Unemployment extension? Pooh. North Dakota hits jobs record.
While Senate pushes unemployment extension, federal data shows more North Dakotans hold jobs than ever before. Alaska is also near its record.
They're the only states in America to have created jobs since the onslaught of the Great Recession.
While the Senate pushed toward passing an unemployment benefits extension Tuesday, the Labor Department released data showing that North Dakota saw employment rise from 362,100 in December 2007 to 371,300 last month. That June total is a record. Never before have so many North Dakotans held down a job.
Alaska's employment has grown almost as impressively: up 5,100 to 324,400 in June and near its all-time record set earlier this year.
Texas can't claim that. Neither can Massachusetts or Oregon. Only Washington, D.C., has seen similar job growth and now has more people working than ever before. Everyone might expect Washington would grow under an activist Democratic president and Congress. Where did North Dakota's and Alaska's growth come from?
Surprisingly, it also was fueled by growth in government.
Of the 9,200 new jobs North Dakota added in the past 2-1/2 years, nearly half (4,200) were in government. Only education and health services came close to matching that growth (3,000).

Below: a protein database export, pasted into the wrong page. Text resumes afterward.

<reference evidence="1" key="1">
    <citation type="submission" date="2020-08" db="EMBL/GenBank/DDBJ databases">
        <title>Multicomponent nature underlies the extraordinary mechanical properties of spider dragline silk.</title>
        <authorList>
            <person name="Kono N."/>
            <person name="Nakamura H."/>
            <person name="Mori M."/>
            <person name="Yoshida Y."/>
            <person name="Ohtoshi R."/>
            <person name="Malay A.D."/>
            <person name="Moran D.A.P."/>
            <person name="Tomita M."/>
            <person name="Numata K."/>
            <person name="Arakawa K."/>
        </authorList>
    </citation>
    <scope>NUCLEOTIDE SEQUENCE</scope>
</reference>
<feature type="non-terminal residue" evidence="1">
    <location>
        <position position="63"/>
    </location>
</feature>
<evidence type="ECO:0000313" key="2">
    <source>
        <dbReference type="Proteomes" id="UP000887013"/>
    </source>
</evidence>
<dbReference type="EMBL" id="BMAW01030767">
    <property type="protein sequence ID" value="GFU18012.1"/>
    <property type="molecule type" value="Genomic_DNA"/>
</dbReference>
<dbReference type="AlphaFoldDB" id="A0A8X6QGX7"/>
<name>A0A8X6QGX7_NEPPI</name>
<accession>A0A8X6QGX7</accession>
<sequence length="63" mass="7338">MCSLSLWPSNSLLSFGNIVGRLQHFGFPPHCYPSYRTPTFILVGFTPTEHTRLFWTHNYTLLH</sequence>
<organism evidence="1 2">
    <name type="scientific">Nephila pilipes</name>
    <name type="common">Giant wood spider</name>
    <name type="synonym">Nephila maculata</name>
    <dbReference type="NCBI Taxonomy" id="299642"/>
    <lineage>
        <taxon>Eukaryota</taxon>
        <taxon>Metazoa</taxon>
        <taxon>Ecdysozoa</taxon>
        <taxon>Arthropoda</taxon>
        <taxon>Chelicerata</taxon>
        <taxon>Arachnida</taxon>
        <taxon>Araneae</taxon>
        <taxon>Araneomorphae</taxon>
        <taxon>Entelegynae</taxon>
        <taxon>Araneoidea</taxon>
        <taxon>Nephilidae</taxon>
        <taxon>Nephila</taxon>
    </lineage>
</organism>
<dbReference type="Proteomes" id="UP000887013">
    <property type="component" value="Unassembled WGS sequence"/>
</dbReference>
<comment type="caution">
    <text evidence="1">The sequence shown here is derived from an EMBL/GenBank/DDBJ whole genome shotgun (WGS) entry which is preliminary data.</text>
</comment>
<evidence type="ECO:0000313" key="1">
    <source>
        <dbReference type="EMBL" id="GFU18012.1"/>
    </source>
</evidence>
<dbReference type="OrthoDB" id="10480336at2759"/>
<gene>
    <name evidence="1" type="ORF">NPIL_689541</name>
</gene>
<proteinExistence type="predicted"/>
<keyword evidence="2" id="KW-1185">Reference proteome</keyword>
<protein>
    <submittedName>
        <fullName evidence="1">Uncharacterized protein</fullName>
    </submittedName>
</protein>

Alaska's growth was even more government-dependent. Had its public sector not grown since December 2007, the state would have lost 500 jobs.
Critics might be quick to point the finger at North Dakota's Democratic delegation to Washington for bringing pork barrel jobs to their state or to former Republican Gov. Sarah Palin for bulking up state government during her tenure. It's true that federal and state jobs have increased in both states since 2007.
But in each case, the biggest contributor to the job growth has been local government.
It's true that in the past Alaska and North Dakota have had a larger share of their labor force working. It's also true that for sustainable economic growth, the private sector will have to step up and create some jobs in the months ahead.
Until then, the United States may have to depend on the continued employment of town clerks, police, firemen, and others who do the government work that most directly touches the lives of its citizens.